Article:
Karl Ove Knausgaard's essay on International Ibsen Award winner Peter Handke.

Follow me on Twitter, Facebook, Tumblr, Pinterest, Google+, and Stumbleupon for links (updated throughout the day) that don't make the daily "Shorties" posts.

also at Largehearted Boy:

previous Shorties posts (daily news and links from the worlds of music, books, and pop culture)

100 Online Sources for Free and Legal Music Downloads
Atomic Books Comics Preview (the week's best new comics and graphic novels)
Book Notes (authors create playlists for their book)
daily mp3 downloads
Librairie Drawn & Quarterly Books of the Week (recommended new books, magazines, and comics)
musician/author interviews
Note Books (musicians discuss literature)
Short Cuts (writers pair a song with their short story or essay)
weekly music release lists
WORD Bookstores Books of the Week (recommended new books)

28 Sep 23:27

How Madewell Bought And Sold My Family's History

Russian Sledges

via firehose


In 1937, my great-grandfather started a workwear company in New England called Madewell. In 2006, 17 years after the last factory shut down, J.Crew relaunched a women’s clothing company with the same name and logo, based on a 50-year history in which it had no part.
29 Sep 16:05

heidiblairmontag: rebekahlynnlove: fantasticallyweirdshit: Sin...

Russian Sledges

via rosalind




Single serving Comunion

jesus 2 go 

prepackaged and processed for your sins 

29 Sep 16:50

gailsimone: I have been asking Kate Beaton to draw a Red Sonja...

Russian Sledges

via firehose


I have been asking Kate Beaton to draw a Red Sonja cover for the monthly book since issue one. Since she hasn’t done a lot of covers, she was the ONLY female artist we asked who (reluctantly) turned us down.

I think she has agreed to do one if time permits, and she sent this on Twitter to hold us over and I just love it. Kate, you are awesome!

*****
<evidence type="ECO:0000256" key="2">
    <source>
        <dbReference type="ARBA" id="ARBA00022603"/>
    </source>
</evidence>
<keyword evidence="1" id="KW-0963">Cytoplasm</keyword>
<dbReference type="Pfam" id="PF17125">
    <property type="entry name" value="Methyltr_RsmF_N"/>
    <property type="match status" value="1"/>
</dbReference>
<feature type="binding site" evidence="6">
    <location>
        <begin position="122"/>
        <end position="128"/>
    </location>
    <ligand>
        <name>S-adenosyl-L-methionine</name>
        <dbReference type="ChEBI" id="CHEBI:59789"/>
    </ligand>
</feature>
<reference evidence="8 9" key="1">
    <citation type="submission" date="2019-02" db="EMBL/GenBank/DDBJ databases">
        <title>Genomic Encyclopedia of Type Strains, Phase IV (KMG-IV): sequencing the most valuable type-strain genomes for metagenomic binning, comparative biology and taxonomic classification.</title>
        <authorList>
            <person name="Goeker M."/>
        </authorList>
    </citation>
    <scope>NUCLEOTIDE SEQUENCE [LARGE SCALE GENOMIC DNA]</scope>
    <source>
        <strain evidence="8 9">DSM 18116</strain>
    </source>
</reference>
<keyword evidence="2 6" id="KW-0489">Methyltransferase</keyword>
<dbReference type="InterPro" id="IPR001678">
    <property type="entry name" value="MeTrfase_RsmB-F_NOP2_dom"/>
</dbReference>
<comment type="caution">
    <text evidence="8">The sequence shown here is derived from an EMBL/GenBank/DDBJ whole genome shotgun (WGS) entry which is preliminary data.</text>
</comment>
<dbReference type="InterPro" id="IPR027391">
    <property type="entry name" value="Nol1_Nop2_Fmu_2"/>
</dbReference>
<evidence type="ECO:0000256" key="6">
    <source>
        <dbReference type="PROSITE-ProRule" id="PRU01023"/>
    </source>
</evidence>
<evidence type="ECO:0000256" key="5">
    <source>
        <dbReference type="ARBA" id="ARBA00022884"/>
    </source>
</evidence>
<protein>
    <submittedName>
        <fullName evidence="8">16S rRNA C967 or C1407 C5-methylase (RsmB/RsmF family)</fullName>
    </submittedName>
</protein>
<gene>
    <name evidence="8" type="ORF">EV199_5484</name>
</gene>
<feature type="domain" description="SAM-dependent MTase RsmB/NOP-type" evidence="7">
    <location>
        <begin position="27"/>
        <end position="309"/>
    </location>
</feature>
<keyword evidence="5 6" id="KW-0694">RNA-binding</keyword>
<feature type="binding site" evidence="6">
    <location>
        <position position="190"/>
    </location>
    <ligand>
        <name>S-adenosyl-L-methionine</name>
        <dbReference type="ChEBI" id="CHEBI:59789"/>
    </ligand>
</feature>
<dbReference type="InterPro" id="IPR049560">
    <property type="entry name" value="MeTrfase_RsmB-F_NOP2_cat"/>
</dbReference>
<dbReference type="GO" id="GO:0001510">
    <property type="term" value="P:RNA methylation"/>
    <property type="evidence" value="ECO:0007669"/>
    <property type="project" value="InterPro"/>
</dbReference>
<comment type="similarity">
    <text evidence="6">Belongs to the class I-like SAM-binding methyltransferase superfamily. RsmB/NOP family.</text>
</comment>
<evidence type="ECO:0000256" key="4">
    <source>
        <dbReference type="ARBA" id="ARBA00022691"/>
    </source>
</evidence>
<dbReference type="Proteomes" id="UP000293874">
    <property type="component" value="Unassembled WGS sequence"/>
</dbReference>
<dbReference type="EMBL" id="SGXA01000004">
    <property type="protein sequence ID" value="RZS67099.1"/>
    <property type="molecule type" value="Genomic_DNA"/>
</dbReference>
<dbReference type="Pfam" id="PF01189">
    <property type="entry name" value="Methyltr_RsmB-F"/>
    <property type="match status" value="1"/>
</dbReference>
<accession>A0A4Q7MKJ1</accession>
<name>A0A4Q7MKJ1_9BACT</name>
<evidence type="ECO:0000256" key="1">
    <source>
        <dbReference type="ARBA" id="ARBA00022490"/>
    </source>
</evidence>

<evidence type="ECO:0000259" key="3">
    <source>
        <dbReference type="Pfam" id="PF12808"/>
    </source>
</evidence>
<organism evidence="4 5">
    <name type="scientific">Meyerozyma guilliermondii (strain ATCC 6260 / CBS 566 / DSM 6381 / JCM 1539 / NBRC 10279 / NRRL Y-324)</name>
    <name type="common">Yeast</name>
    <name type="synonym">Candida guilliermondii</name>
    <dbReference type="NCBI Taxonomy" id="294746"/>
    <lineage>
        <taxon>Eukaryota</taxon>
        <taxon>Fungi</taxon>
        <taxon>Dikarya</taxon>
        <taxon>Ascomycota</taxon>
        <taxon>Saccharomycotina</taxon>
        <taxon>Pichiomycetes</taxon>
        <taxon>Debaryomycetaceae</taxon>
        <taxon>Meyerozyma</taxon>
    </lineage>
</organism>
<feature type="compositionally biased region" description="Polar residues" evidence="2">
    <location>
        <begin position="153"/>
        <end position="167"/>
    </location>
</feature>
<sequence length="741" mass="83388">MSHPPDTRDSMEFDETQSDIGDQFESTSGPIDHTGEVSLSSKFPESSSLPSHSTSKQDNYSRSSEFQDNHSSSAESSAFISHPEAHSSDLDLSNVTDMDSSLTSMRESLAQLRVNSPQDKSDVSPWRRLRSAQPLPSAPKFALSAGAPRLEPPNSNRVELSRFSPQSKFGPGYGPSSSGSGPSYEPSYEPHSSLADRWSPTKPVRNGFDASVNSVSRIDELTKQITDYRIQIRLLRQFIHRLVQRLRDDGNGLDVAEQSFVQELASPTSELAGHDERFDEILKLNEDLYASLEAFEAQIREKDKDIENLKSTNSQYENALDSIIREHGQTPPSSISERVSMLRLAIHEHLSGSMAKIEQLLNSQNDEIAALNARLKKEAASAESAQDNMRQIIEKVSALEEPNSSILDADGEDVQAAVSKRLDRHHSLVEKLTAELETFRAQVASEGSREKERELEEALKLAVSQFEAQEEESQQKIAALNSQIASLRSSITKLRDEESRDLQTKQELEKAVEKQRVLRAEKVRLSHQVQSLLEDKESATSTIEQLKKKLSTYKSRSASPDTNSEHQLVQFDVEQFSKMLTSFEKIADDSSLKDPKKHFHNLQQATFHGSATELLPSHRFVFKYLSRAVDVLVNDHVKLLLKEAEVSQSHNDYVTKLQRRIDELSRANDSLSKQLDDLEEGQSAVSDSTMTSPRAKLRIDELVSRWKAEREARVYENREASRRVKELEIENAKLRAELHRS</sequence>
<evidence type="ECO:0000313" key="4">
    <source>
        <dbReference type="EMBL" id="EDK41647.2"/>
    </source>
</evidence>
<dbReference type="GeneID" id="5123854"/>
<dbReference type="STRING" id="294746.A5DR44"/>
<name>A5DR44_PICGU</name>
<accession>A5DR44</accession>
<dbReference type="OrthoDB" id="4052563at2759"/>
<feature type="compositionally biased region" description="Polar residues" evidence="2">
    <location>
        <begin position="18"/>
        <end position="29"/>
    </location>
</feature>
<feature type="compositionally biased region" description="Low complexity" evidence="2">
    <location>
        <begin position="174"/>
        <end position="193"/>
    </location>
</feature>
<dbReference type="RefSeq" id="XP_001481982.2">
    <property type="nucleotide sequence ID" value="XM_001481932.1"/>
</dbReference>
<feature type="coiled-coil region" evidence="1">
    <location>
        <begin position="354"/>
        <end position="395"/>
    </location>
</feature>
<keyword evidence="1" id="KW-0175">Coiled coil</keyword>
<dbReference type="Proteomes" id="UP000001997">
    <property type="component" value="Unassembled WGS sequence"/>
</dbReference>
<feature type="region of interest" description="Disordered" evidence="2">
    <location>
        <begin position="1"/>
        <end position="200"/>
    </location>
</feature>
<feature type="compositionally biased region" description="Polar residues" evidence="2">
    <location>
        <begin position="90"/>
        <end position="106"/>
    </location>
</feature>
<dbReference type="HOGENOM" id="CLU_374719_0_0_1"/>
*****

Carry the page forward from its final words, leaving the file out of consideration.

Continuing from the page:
I picked up Red Sonja vol. 1 yesterday and read it cover to cover.  I hadn’t really read the comics when I drew this doodle, but it was a super fun (and violent and all the rest) read!  

29 Sep 18:35

USPS Batman Forever stamps

Russian Sledges

via firehose

USPS Batman Forever stamps

29 Sep 00:31

Bangkok Journal: You Call This Thai Food? The Robotic Taster Will Be the Judge

Russian Sledges


A boxy contraption scans food samples to produce a chemical signature, which it measures against a standard deemed to be that of authentic Thai food.

26 Sep 13:58

AutocompleteMe, A Chrome Extension That Begins Typing Random Searches Into Google When the Browser Goes Idle

by Rollin Bishop
Russian Sledges

via rosalind


AutocompleteMe is a Chrome extension by Benjamin Gaulon that automatically begins to type searches into Google after the browser goes idle in order to showcase amusing autocomplete suggestions.

via Nerdcore

24 Sep 15:05

Graffiti Removal Guy Comes Back to Discover Image of Himself in the Same Spot | artFido's Blog

by djempirical
Russian Sledges

via firehose

Street artist DS recently added a couple of paste-ups to a wall in London. It didn’t take too long before a graffiti removal guy removed the paste-ups.  Shortly after that, DS was back with a paste up of the graffiti removal guy removing the graffiti. Gold!

Art imitates removal of art!


We’ve seen this before. From CDH: